KANSAS CITY -- Prior to getting drafted by the Royals in the third round of the 2009 Draft, Wil Myers went to Kansas City to work out for the Royals.
At that workout, Myers asked the Royals if the team would mind turning on the fountain in center field while he hit. Prior to Monday night's Rays-Royals game at Kauffman Stadium, a reporter reminded Myers of the story.
"That story still haunts me," said Myers managing a smile.
The natural follow-up by another reporter was whether Myers had actually asked the Royals to turn on the fountain.
"I did," said Myers sheepishly. "I was 18, all right?"
For the record, Myers added that the Royals did not turn on the fountain.
Shields won't get to face former teammates
KANSAS CITY -- James Shields pitched Sunday against the White Sox, taking his first loss of the season. Since he pitched Sunday, the former Rays star won't pitch against his old team during the three-game Rays-Royals series that kicked off Monday night at Kauffman Stadium.
The Royals were rained out Thursday, but they elected to skip Thursday's starter, Yordano Ventura, who will pitch against the Rays on Tuesday night.
"If we didn't skip Ventura, I would have pitched today," Shields said. "But they wanted to keep me on the same days rest. I was looking forward to it."
Shields spent a lot of time meeting with friends on the Rays and he took time to talk to reporters about myriad subjects, including the topic of which team came out ahead on the trade that sent Shields, Wade Davis, and Elliot Johnson to the Royals for Wil Myers, Jake Odorizzi, Mike Montgomery and Patrick Leonard.
"I think it was good for both teams," Shields said. "I think our clubhouse needed a little change as far as the atmosphere in the clubhouse, the chemistry and the camaraderie, stuff like that."
Shields was asked about being a "founding father" for helping to set the tone for the run the Rays have enjoyed since 2008.
"I wouldn't go that far [as being a founding father]," Shields said. "But I feel like my time there was a good time. And we did set the tone. We changed the way the organization was. And it wasn't just me; it was a lot of guys. We had [Matt] Garza, Edwin Jackson, Cliff Floyd, all of those guys. They changed the way the atmosphere was in the clubhouse."
With Shields in their clubhouse in 2013, the Royals almost made the playoffs. When asked if Shields employed the same blueprint with the Royals he used with the Rays, Shields said simply that he "just brought over some experience."
"That's all," Shields said. "I came over here just being me. I think that the guys kind of adapted to it a little bit. There's a lot of young guys in the clubhouse who didn't really experience winning. They didn't experience playoff baseball, and last year we did.
"It came down to the last series of the year last year and we were going to face Tampa in a Wild Card game. We didn't get to do that. Now they've experienced that."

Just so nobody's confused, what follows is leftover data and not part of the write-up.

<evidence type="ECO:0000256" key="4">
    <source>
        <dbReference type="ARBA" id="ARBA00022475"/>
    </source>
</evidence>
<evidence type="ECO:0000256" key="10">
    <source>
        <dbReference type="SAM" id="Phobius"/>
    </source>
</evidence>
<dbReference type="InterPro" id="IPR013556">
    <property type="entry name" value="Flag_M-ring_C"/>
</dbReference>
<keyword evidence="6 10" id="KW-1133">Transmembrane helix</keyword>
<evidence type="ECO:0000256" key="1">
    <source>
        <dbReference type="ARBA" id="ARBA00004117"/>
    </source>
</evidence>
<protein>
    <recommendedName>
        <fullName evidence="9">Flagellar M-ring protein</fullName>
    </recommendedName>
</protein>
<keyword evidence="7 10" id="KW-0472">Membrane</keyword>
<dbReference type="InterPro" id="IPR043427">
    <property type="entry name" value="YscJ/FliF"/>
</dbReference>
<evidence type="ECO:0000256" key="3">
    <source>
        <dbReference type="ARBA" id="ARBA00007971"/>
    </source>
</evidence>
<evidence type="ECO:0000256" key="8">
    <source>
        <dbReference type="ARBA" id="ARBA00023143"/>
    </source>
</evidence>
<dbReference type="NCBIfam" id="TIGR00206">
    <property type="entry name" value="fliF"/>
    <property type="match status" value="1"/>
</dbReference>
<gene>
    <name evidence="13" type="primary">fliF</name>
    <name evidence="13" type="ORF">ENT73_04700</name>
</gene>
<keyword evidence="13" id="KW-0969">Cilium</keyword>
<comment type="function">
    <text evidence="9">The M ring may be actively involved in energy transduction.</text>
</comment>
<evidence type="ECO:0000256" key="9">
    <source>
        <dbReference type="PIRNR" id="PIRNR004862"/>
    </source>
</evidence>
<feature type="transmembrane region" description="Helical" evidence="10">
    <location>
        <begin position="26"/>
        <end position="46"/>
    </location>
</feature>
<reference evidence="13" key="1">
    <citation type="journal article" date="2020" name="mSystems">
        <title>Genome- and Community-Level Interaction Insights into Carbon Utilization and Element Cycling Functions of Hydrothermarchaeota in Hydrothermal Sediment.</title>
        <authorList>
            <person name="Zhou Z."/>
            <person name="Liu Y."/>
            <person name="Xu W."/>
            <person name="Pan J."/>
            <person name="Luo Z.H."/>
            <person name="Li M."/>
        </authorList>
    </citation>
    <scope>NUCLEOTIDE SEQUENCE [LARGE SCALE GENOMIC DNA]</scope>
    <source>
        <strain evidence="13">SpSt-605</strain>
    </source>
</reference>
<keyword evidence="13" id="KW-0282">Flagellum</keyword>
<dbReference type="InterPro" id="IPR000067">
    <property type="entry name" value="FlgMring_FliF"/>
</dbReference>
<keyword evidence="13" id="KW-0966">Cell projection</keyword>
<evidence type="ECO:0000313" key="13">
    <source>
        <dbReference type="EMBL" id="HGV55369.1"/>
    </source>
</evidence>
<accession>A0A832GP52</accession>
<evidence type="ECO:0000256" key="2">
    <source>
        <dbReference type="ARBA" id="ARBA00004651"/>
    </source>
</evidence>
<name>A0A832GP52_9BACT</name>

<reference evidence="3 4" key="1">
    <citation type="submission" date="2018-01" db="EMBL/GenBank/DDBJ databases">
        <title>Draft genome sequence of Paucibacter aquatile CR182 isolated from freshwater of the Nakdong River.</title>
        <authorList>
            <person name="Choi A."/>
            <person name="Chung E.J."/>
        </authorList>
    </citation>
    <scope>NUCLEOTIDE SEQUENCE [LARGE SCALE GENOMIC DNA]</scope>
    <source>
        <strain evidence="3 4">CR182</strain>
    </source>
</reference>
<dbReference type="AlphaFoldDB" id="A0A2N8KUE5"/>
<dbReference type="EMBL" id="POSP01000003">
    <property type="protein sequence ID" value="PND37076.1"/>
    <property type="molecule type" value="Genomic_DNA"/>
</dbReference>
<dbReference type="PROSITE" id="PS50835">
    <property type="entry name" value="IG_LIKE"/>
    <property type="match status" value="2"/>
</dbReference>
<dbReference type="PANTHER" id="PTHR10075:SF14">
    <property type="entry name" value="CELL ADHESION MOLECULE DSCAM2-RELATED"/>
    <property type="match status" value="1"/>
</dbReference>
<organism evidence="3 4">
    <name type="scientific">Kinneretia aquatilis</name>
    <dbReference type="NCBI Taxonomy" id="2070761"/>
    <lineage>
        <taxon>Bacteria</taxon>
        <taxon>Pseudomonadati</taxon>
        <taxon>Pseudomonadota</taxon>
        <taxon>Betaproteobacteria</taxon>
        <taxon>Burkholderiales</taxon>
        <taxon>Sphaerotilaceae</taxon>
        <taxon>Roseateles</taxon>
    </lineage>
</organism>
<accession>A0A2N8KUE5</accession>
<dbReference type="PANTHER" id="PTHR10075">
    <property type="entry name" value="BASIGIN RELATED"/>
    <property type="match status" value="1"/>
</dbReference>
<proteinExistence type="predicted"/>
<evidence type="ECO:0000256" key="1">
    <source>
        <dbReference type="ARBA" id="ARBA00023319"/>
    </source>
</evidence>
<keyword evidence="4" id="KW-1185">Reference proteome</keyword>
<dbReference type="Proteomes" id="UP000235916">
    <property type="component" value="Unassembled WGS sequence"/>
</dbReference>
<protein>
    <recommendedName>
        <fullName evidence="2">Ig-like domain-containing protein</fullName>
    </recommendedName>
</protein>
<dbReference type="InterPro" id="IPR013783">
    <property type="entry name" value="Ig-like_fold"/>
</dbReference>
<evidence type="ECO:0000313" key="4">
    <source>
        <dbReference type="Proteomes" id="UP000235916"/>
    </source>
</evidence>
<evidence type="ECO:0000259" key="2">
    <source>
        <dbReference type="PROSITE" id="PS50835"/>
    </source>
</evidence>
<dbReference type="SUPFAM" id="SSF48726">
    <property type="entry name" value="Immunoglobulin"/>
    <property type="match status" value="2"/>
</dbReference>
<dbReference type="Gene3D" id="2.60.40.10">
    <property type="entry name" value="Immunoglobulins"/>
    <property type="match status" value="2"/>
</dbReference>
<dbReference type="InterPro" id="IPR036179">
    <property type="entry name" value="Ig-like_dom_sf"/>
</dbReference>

Shields remains good friends with David Price and he noted he was glad that Price is still on the Rays.
"Obviously change is tough for a player," Shields said. "Having him go through that the whole offseason, wondering if he's going to get traded or not, I think he took it really well. And I think watching me and a couple of other guys in years past kind of helped him out a little bit. So it's kind of one of those things where he took it well and he's glad he's still there."
What Kansas City did in 2013 reminded Shields of what the Rays did in 2008, even though the Royals did not advance to the World Series.
"We experienced a lot last year," Shields said. "We went through a lot of ups and downs. Second half of the season we were the best team in the American League."
Shields is in the final year of his contract with the Royals, so he will be a free agent at the end of the season. Whether he remains with the Royals or not should not affect how the big trade is viewed, according to Shields.
"I think the trade's going to work out regardless because of the experience factor [given to] these young guys like [Eric] Hosmer and [Mike Moustakas], a lot of these young guys [now have] the experience factor so they can continue to move on," Shields said. "Just like the Rays did after I got traded last year."
Bell has extra incentive to make All-Star team
KANSAS CITY -- Most players don't need any added incentive to make the All-Star Game, but Rays reliever Heath Bell managed to find some that all husbands who don't like to shop can relate to.
The Rays finish the first half of the season at home on July 13. The All-Star break follows, running from July 14 through July 17. The actual game will be played on July 15 and the Rays open the second half of the season in Minnesota on July 18.
So what does that have to do with Bell? He explained.
"We play Minnesota at the start of the second half, the All-Star Game is in Minnesota," said Bell, explaining that his wife and kids would be joining him in Minnesota for the entire week.
"So I keep telling my wife I'm not going to hang out with you guys because I'm going to make the All-Star team, because I don't want to go to the Mall of America for four straight days. They have an amusement park and it's cool. But I think after a day or two, it will be old news. So I'm trying to work really hard and do really well."
Bill Chastain is a reporter for MLB.com. This story was not subject to the approval of Major League Baseball or its clubs.